Energy-efficient Guitar House embraces indoor-outdoor living in Calgary

outdoor living

Near downtown Calgary, the Guitar House is a compact modern home that celebrates music, family and the natural environment. Designed by local architecture practice Alloy Homes, the family residence emphasizes indoor-outdoor living with a natural materials palette and ample triple-glazed windows and doors that provide a seamless connection with the landscape. Its small footprint on a tight, urban site was also informed by the clients’ desires to preserve the property’s existing wild hops, which are regularly harvested by a local brewery.

Completed in 2015, the Guitar House takes its name from the clients’ collection of guitars displayed in a custom storage wall. Since music is an important aspect of the owners’ lives, the house was designed around a family-oriented performance space at the heart of the property that takes the form of a light-filled open plan living room, kitchen and dining area. This dramatic great room opens up to the outdoors at both ends with a covered porch in the front and backyard terrace in the rear — these outdoor spaces help make the home inviting for neighbors to stop by and chat.

A key element of the open-concept great room is a full-width custom entertainment unit with custom built-in . “It’s a bit of a jigsaw puzzle and can be reconfigured many ways depending upon the family’s requirements,” the architects wrote. The firm also made sure to meet the family’s need for plenty of outdoor gear storage.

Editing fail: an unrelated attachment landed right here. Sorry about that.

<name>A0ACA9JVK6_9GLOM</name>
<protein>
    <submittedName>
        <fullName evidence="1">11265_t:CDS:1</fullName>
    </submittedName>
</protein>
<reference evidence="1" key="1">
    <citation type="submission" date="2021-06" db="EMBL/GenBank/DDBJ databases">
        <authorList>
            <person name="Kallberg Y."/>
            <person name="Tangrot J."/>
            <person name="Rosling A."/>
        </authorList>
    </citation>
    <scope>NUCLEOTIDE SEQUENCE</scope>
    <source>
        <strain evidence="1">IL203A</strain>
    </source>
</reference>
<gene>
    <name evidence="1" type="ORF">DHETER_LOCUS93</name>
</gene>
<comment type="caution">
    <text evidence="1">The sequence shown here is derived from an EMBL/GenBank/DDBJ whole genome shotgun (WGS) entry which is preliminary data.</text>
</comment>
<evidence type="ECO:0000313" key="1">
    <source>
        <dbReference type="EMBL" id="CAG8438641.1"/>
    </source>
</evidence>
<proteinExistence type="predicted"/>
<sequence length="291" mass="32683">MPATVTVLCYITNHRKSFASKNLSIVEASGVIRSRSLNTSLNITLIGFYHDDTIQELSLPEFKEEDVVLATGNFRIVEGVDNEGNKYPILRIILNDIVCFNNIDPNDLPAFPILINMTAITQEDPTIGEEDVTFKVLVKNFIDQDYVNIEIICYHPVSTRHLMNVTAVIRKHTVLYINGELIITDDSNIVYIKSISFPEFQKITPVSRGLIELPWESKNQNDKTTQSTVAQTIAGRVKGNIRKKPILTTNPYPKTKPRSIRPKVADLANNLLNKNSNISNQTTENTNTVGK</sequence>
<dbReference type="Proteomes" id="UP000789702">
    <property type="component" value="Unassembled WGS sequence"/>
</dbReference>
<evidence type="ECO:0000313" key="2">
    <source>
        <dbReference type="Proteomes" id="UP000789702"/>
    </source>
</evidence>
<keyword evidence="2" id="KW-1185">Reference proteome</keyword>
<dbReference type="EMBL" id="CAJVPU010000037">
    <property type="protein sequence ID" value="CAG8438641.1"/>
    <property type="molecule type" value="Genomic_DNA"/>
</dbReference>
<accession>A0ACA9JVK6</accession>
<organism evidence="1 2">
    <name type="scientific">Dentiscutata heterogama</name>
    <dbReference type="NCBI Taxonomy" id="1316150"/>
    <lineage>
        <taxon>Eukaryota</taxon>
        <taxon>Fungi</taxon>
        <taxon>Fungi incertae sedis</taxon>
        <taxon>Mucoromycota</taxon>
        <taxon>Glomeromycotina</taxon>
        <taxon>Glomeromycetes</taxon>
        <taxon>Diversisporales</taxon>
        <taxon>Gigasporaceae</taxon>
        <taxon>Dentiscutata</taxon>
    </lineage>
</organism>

To minimize the home’s energy footprint, the architects installed a high-efficiency HVAC system, large overhanging eaves, triple-glazed windows and a highly efficient insulation. Natural light and cross ventilation are considered throughout the design. Moreover, the floor plan is highly flexible and can adapt to the family’s needs.

+ Alloy Homes

Images via Alloy Homes Incorporated

This content was originally published here.

How We’re Updating Our Outdoor Living Space

outdoor living

Outdoor Living Improvement

Are you thinking of “remodeling” your second living room – the one outside in your backyard?

Then you’re possibly planning to add new furniture, install a fire pit, and maybe set up a big-screen TV on the patio as well; according to a recent online survey of homeowners by Houzz, the home improvement Web site.

That survey coincides with what Mark Wentland of CYC Landscaping, also told us about the outdoor living trend in Arizona. “People are definitely using their backyards in many new ways from what they did 10 years ago,” according to Wentland. “The backyard always used to be considered a nice amenity for your home, but now homeowners expect to have an outdoor area where family and friends can gather, entertain and cook dinner.”

Here are some changes homeowners request when CYC remodels their yards. Wentland, whose office is in the southeast valley, also suggested what might work and what might not: